“There are many countries in the same situation," said the acting American Chargé to Morocco, Jennifer Rasamimanana.
Rabat – The acting American Chargé d’Affaires to Morocco, Jennifer Rasamimanana, has assured Morocco that the delay in the US ambassador taking office is “normal.”
The prospective ambassador, David Fischer, has still not taken office over 600 days since his nomination by US President Donald Trump. Rasmimanana was questioned about the issue on the sidelines of a visit from a delegation of US parliamentarians.
“It’s normal, things are underway and not only Morocco is affected by this. There are many countries in the same situation,” she said, adding that relations between the two countries are historic, and Morocco and the US are “strategic partners.”
Stressing the importance of the relations between the two countries, she recalled that Morocco was the first country in the world to formally acknowledge the United States as an independent nation in 1777.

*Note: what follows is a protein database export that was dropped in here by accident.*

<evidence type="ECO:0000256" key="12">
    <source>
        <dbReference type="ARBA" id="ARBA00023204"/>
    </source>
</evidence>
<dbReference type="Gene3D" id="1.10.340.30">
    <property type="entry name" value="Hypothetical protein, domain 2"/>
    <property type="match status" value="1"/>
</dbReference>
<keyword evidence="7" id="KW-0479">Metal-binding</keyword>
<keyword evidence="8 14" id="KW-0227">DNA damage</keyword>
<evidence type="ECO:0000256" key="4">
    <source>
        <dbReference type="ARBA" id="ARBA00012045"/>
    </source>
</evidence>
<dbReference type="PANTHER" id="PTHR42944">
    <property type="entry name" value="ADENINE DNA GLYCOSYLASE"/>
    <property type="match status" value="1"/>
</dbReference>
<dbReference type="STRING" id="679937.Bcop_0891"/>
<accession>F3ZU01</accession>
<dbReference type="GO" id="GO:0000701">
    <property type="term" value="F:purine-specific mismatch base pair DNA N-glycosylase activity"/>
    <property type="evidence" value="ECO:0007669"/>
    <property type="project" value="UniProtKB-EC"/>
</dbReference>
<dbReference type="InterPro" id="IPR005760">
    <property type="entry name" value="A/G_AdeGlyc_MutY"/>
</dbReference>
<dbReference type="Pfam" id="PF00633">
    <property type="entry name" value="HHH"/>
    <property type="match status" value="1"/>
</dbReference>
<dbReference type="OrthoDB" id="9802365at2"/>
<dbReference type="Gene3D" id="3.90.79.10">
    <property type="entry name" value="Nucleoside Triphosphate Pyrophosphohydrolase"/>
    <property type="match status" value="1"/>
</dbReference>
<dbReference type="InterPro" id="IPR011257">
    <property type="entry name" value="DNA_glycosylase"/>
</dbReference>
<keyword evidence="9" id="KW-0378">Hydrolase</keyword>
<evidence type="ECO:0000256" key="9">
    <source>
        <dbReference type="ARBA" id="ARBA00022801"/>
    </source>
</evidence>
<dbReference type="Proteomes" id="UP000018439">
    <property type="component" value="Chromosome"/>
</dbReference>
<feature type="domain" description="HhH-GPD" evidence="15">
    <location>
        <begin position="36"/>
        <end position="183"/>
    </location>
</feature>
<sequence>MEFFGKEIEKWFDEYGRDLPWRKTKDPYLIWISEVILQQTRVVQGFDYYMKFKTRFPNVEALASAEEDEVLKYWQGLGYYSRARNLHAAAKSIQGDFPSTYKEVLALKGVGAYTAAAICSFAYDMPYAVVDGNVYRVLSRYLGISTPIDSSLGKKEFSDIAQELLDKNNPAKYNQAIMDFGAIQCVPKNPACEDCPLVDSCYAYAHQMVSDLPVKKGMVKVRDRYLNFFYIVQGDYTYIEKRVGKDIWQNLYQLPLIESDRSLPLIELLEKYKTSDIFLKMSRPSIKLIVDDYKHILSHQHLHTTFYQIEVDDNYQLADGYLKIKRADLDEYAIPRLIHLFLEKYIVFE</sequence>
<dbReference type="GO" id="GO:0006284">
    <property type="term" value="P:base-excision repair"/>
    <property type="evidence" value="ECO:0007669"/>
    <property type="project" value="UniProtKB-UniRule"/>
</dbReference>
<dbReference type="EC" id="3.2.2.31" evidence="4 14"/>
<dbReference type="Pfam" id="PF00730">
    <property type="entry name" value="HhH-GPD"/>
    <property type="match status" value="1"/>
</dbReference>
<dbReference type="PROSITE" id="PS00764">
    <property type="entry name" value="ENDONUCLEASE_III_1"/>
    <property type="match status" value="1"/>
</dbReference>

A communiqué in 2017 first announced the nomination of American businessman David T. Fischer as the next US ambassador to Morocco, but nothing stirred in the Senate.
In January of this year, federal documents indicated that the Senate failed to confirm Fischer as US ambassador to Rabat and Fischer’s nomination was sent back for presidential consideration.
President Trump stood by his decision, nominating the car dealer from Michigan, known for being a major Republican donor, for a second time. However, six months after the second nomination, Fischer has still not taken office
Fischer contributed $250,000 to President Trump’s inauguration funds, and his nomination as an ambassador has been largely perceived in US policy circles as an expression of gratitude for Fischer’s contribution to President Trump’s inauguration.
Rasamimanana was right in pointing out that Fischer is not the only prospective ambassador experiencing a delay. The nominee to be envoy to the Bahamas has already waited almost 800 days, while a slew of others have already waited between 500-600 days.
The delay is most likely due to ongoing clashes between Republicans and Democrats occupying the Senate.